The Ubiquitous Schebler Model D Carburetor

Richard A. Day Jr. of Leonardstown, Md., shares information about the Schebler Model D carburetor, possibly the most commonly-found carburetor for early twentieth-century marine engines.

Schebler Model D carburetor

Richard's diagram of a Schebler Model D carburetor.

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In my opinion the Schebler Model D carburetor was probably the most widely used of all the old time carburetors on marine engines. While Henry Ford made more than 15,000,000 carburetors for his Model T, not many of his carburetors seem to have been used on marine engines. A December 1921 article in Motor Boat it showed that 85 percent of the marine engine makers in the USA supplied Schebler as their standard offering.

It should be noted that there were a number of 'knock-offs' that were essentially Model D's. Michigan Wheel, Monarch Valve Company, Generator Valve Company, Acorn, etc., offered almost identical units to the Model D. Whether they had any agreements with Schebler regarding licenses, etc. is unknown. In any case none of them ever achieved the widespread use and production life of the Schebler Model D. It is my understanding that Schebler stopped making the Model D in the late 1930s, however, Canadian marine engine-makers such as Lunenburgh Foundry went on making them up until recent years. The highly polished finish on the Schebler Model D regrettably seems to have ended around the early 1930s. Currently available New Old Stock Model Ds from that period typically have a rough sand-cast finish.

There were a number of marine carburetor makers in the first third of the twentieth century. Most did not remain as marine carburetor makers, as the rapidly developing automobile industry was a much more attractive market. Kingston and Krice were two companies that made excellent marine carburetors, and most marine engine makers would supply a customer with the carburetor they preferred. On the other hand, large marine engine makers such as Ferro made their own carburetors. Other companies such as Belle Isle used a unique carburetor which was more like a float feed mixing valve than a carburetor. This unit was possibly of their own design. Belle Isle only lasted from 1908 until 1912, yet a few of their engines still survive, though most don't have their original carburetor.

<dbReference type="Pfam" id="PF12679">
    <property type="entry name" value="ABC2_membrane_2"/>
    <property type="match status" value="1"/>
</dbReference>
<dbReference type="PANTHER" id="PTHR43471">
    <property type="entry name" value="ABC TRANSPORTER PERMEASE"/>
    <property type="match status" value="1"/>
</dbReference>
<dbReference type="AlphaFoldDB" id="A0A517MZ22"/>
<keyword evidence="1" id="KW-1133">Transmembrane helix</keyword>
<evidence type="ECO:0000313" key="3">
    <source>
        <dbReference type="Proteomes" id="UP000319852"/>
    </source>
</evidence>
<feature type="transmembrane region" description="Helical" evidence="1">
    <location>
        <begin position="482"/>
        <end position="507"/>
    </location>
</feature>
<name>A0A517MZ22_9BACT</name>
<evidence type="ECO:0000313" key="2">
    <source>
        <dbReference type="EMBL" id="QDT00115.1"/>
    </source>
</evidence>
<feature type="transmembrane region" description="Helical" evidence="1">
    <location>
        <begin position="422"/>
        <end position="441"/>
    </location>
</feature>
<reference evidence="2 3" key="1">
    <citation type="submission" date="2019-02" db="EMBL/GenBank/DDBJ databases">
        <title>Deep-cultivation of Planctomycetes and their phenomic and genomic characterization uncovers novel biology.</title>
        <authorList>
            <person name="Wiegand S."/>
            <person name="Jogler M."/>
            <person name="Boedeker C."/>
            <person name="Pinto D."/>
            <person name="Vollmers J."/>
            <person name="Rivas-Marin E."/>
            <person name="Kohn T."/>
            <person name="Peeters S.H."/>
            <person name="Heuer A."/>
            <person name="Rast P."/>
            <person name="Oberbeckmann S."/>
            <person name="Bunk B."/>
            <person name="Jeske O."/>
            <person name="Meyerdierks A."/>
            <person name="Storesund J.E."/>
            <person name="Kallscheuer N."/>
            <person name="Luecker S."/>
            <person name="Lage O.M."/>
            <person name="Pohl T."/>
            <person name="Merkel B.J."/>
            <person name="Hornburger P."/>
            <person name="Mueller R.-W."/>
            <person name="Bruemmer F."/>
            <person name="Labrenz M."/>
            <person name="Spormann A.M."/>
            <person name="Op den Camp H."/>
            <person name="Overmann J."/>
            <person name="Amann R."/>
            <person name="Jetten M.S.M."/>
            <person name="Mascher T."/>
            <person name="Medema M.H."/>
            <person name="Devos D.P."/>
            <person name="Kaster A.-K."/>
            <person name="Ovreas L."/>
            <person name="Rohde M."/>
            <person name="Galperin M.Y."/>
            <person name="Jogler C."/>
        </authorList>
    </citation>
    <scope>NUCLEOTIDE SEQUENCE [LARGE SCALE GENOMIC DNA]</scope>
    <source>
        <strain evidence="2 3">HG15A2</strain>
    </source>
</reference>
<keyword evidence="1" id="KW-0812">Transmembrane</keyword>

The Schebler Model D

One point that needs to be made is that the typical small-boat marine engine that was in use up until the practice of converting automobile engines began to dominate the marine engine market really had very simple carburetor demands. For example, small-boat marine engines were operated basically at two speeds. Dead slow for docking and fishing, wide open throttle with the engine speed controlled by the size of the propeller for moving the boat at or close to its hull speed. With the widespread conversion of automotive engines to marine application, often the carburetor that applied to the automotive application became the carburetor of choice.

Of course the adoption of the automotive engine to marine propulsion brought with it its own set of problems. Not the least of which was the need for a reduction gear to match the high RPM of the engine to the low RPM of a propeller suitable for the heavy-displacement hull of the period.

The typical small, work-boat marine engine up until the 1930s turned between 400-700 RPM running from 1-1/2 HP in single-cylinder engines and up to 40 HP in four cylinder engines. This speed range was an excellent match for a propeller for hulls of the period. The typical small pleasure launch engine was one or two cylinders turning up to about 1000 RPM in the 1-6 horsepower range with a slightly smaller propeller. In any case, in either application the 2-speed operational limits would apply, therefore their carburetor demands were similar, air/fuel volume being the principal difference. The Schebler Model D met this requirement by making six different sizes. These were 1/2-, 3/4-, 1-, 1-1/4-, 1-1/2-, and 2-inch National Pipe Thread.